Just a few days ago I wrote about the two cities that are considering having citizens pay for their fiber networks through utility fees and pledges to support the fiber financing. After writing about Ammon, Idaho I heard back from several people in the industry pointing out that the proposed Ammon utility fee was a pledge intended to support bonds. The fees, which are supposed to be about $16.50 per month for about twenty years, would total nearly $4,000 over that twenty-year period and would be used to secure, and then pay for, the bonds needed to build the system.
That raises an issue that I have raised before: how important is it that everybody in a community get access to broadband? Every community that thinks about finding a fiber solution faces this issue. They can look for an approach that will get fiber to every household or they can settle for something less. This choice is sometimes a philosophical decision, but it often comes down to the difference in cost between the two choices.
Ammon has clearly chosen a solution that will benefit homeowners who are able and willing to pledge a lien on their homes. To be able to make the pledge a resident must own a home that can be pledged, so this eliminates renters. Interestingly it might also make it a challenge for anybody who doesn’t think they’ll be in their home for long. According to the US Census, the average time that families stay in an owned home is 13 years. And fewer than 40% of homeowners stay even 10 years. So anybody that thinks they are going to move out of their home in Ammon in the next few years probably ought not to pledge since they are likely to have to cover the remaining amount of the lien when they sell their home.
I don’t want to sound like I’m coming down negative on Ammon, because they have come up with a creative solution to get fast broadband to at least part of their city. And that is exactly what a whole lot of other cities have done. Ammon is unique because of their creative financing solution, but a whole lot of other cities have settled for broadband to less than everybody.
For instance, almost every city getting Google fiber is going to end up with fiber built to only parts of their city. Only cities willing to step up with a lot of city dollars like Huntsville, Alabama are going to get fiber everywhere. And the vast majority of cities that got Verizon FiOS years ago now thinks they made a mistake since they now have fiber in some neighborhoods and not others. They are now seeing a big difference between neighborhoods with fiber and those without. This difference is likely to grow since both Verizon and AT&T have made noises about tearing down copper in older city neighborhoods. We might end up with more urban households without affordable landline broadband than we have today in rural areas.
Fifteen years ago I worked for several cities that wanted to get Verizon’s attention to get onto the FiOS list. At that time these cities were so ecstatic to get some fiber that they didn’t insist that Verizon eventually build their whole city. But it probably would not have mattered if they had – because there are cities that got that agreement from Verizon but which still don’t have fiber everywhere.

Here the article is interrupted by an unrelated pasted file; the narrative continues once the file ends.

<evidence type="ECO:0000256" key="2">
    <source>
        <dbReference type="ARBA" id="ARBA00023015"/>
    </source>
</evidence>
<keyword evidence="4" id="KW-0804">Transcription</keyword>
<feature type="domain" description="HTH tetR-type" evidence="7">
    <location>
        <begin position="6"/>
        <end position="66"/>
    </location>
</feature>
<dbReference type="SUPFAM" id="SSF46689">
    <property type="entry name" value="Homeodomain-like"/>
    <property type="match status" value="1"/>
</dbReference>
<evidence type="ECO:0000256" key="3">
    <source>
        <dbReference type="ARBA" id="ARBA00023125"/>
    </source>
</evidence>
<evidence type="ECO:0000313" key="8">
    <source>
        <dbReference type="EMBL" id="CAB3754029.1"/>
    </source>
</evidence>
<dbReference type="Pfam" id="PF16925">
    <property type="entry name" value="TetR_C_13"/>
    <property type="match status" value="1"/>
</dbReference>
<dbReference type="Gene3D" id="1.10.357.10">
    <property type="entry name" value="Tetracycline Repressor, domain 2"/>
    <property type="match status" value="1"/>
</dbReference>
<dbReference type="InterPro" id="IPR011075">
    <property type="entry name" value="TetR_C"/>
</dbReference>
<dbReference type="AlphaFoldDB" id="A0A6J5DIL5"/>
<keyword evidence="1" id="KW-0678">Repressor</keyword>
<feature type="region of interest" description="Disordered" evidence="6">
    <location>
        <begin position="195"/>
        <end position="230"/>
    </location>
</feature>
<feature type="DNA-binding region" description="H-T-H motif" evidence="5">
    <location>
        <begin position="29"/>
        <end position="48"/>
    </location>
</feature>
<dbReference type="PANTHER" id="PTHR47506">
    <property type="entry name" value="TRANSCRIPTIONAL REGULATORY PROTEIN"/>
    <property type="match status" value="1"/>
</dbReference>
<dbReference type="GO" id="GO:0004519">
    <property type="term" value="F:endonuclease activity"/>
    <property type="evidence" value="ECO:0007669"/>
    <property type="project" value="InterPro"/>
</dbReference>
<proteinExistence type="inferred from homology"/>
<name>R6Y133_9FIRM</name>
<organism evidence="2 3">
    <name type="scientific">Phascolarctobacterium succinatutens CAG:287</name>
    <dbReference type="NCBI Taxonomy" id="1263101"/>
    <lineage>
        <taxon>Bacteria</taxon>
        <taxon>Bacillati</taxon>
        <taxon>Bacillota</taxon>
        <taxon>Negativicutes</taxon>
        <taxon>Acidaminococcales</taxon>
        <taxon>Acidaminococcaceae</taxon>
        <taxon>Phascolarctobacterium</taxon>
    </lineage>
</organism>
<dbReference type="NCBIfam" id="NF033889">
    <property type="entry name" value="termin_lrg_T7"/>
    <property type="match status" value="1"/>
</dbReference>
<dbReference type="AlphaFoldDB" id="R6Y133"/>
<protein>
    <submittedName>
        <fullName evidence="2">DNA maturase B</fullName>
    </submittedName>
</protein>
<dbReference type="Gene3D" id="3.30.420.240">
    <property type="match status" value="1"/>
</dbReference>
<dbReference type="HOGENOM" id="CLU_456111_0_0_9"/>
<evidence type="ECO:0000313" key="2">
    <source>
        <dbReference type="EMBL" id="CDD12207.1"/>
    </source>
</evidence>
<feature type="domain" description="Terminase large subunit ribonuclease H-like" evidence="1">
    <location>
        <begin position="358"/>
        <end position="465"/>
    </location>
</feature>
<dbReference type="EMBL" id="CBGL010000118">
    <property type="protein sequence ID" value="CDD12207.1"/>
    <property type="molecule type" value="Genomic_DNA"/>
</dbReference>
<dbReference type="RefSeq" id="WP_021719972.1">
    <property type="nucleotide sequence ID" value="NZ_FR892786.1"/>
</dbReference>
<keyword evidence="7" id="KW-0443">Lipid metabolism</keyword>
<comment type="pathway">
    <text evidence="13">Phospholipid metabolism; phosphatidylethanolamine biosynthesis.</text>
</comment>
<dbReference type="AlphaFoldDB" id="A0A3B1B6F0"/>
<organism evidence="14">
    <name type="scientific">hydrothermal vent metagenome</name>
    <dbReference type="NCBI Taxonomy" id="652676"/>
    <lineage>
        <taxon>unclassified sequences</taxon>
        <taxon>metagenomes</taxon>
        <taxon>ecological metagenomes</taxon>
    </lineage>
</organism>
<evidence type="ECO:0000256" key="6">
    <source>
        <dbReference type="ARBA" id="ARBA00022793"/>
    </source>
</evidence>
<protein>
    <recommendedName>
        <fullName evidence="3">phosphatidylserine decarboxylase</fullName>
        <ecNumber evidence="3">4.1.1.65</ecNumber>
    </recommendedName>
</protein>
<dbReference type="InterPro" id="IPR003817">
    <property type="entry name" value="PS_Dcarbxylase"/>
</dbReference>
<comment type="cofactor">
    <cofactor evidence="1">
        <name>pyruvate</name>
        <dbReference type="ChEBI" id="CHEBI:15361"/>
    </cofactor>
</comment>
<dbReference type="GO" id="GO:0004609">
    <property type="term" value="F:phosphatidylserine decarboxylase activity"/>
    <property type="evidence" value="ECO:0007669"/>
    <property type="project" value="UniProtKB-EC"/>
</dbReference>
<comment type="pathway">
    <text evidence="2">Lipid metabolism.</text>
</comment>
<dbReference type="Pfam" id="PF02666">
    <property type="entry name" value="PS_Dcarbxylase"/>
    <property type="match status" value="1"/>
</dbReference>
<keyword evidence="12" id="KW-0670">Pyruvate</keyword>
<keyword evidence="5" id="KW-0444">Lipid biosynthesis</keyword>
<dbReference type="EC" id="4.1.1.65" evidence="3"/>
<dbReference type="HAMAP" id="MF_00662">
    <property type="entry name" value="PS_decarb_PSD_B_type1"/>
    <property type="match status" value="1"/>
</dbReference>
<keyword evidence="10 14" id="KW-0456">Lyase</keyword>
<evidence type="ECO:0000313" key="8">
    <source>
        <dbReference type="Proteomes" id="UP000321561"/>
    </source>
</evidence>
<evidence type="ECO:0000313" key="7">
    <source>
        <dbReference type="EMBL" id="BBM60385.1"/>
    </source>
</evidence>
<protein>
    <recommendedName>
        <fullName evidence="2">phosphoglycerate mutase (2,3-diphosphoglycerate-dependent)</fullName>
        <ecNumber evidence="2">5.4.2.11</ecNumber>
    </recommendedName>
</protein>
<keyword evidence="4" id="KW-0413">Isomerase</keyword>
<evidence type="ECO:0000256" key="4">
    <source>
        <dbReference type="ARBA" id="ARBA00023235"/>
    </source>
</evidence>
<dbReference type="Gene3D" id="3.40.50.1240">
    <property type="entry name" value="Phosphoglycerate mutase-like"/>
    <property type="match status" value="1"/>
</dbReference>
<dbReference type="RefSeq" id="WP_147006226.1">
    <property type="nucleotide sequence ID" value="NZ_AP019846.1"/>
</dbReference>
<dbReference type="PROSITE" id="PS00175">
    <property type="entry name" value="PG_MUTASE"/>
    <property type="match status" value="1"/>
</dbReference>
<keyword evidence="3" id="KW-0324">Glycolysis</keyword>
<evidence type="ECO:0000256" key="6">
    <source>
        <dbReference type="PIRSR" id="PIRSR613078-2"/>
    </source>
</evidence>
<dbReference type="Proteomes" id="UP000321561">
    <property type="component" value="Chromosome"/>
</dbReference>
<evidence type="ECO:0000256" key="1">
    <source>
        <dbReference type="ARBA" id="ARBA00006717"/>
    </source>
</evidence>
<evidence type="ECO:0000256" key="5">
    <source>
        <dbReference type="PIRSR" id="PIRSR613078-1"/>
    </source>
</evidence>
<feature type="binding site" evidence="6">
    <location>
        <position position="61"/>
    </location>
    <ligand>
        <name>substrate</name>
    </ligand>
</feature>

I don’t want to make Google and Verizon sound like bad actors because almost every large fiber overbuilder is doing the same thing in only building to the most profitable parts of cities. The returns from only building to the best neighborhoods are dramatically better than from building everywhere – I’ve created dozens of business plans that quantify the difference. This is also the approach being taken by CenturyLink, Aspire, and half a dozen other fiber overbuilders – they are simply making the best financial decision for their company.
This is a tough philosophical issue for a city. Do they take the high ground and hold out for a solution that gets fiber everywhere or do they take the practical approach and get some fiber built? The risk of holding out for a whole-city solution might mean that nobody gets fiber. But the flip side of this is that building to only parts of a city probably means there will be neighborhoods that will be cut off from fiber for decades to come – talk to any city that has FiOS if you don’t believe that.
It’s almost impossible to build a reasonable business plan today to somehow fill in fiber where Verizon didn’t build – because they built where the construction costs were the lowest. So Ammon is not at all unique, and in fact they are joining the majority of the cities in the US that have elected a solution that will result in something less than 100% fiber coverage. My primary reaction to this issue is a personal one – I know how I’d feel if I was in one of the neighborhoods that didn’t get fiber. I think that any city that elects to build less than 100% fiber ought to expect to hear an outcry from the rest of the city for many years to come.